It’s hard to imagine life without Law & Order: SVU. After 21 successful seasons and a new season only weeks away, it’s clear that the series means a lot to the people who work on it, and those who have the privilege to watch it.
When many people think about SVU, they immediately jump to Mariska Hargitay, who has been on the show since the very beginning. From Detective Elliot Stabler’s (Christopher Meloni) partner to the Captain of the squad, Benson and the entire series have changed the dialogue when it comes to survivors, abuse, and the justice system.
Mariska Hargitay reveals why ‘Law & Order: SVU’ ‘resonates’
Hargitay spoke with Parade.com in 2019, and she explained why the series “resonates.” Her reasoning makes a lot of sense that the show is a “path to healing” and “survivorship” for those affected by abuse, trauma, and violence. It also encourages conversations that create a “greater awareness,” which obviously resonates in those that watch and discuss the show.
“SVU resonates because it’s a path to healing and a path to survivorship,” Hargitay explained. “Each week, Olivia Benson and the team depict an environment of compassion, sympathy and justice, providing hope to those who experience shame and isolation caused by sexual violence. The conversations that the show inspires have brought a greater awareness and understanding of the issues. And every disclosure is a chance to show that a victim is to be believed.”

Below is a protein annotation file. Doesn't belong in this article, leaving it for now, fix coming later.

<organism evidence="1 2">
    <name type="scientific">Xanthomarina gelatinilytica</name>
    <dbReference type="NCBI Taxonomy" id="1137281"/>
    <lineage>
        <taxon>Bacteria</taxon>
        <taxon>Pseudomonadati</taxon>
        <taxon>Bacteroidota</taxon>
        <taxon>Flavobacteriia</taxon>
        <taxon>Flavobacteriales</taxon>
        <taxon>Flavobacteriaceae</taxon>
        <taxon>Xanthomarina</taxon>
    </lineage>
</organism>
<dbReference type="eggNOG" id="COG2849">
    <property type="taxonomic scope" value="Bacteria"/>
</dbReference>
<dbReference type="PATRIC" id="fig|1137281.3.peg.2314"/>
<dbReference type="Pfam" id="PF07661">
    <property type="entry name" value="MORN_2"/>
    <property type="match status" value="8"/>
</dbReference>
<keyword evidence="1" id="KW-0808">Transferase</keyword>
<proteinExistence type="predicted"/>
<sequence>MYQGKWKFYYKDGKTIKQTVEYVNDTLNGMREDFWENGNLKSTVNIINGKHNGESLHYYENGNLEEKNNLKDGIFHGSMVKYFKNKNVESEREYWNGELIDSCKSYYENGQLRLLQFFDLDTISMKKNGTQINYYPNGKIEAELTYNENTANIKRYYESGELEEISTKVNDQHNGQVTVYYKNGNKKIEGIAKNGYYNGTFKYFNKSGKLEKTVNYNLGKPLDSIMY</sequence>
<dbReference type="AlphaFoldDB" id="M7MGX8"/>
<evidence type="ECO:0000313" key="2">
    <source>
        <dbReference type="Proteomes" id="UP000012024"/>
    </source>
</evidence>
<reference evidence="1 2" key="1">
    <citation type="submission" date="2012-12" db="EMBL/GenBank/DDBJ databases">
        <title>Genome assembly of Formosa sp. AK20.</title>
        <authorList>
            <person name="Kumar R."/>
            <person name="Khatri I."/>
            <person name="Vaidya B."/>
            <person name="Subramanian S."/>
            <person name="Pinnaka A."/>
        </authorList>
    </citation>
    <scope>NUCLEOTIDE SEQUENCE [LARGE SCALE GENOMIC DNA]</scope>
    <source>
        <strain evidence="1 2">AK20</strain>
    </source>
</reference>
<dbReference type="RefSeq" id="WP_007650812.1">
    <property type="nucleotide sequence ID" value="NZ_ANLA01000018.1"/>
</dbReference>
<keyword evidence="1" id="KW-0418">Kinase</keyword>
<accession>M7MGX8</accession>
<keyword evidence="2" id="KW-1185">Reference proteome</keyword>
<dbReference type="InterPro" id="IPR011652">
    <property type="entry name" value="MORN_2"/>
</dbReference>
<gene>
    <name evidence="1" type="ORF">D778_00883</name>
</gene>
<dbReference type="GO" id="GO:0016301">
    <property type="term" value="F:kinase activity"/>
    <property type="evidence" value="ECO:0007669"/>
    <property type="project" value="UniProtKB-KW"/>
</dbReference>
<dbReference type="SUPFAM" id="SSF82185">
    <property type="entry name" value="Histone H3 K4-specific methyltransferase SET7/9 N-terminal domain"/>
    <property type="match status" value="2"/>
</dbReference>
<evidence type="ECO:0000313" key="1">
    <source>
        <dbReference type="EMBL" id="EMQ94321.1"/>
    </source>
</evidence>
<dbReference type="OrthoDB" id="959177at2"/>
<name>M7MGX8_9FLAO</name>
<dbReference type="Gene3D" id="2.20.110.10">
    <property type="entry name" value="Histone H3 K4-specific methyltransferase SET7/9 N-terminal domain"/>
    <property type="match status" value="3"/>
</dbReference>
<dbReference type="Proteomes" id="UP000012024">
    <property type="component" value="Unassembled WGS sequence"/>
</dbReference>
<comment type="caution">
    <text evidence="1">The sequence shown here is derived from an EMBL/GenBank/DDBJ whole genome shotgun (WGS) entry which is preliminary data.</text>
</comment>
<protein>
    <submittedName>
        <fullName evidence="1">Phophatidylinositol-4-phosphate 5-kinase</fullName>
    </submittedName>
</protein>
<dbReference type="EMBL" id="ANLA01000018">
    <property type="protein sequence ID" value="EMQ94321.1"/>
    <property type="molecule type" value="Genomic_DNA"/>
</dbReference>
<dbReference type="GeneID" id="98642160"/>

Hargitay says the show has been a ‘huge part of the cultural education on sexual violence’
Hargitay spoke with the Associated Press at the Tribeca TV Festival in 2018, revealing why she “was so drawn to the material” because no one else was actually talking about the issues being dealt with on the series. She says the show has been talking about topics that have been “traditionally swept under the carpet,” and they are now front and center thanks to SVU. It makes the series truly meaningful in more ways than one.
“When we started the show, nobody was talking about these issues that’s why I was so drawn to the material,” she explained. “It’s an incredibly progressive show, a progressive idea. And really starting a conversation and taking sexual assault, domestic violence, and these issues that were traditionally swept under the carpet, and people were afraid to talk about. And now we’ve been talking about it for 20 years, and conversation is in full swing. And that’s very exciting. I think the show has really been a huge part of the cultural education on sexual violence. I think we have taken on the issues of consent and the neurobiology of trauma, and created a survivor-centric show that was utterly unique.”
Law & Order: SVU will be back with season 22 on Thursday, November 12, at 9 p.m. E.S.T. One thing is certain: The series will continue to spark conversations surrounding the material, shining a light on issues that need to be discussed. SVU “resonates” with viewers, and it will continue to do so.
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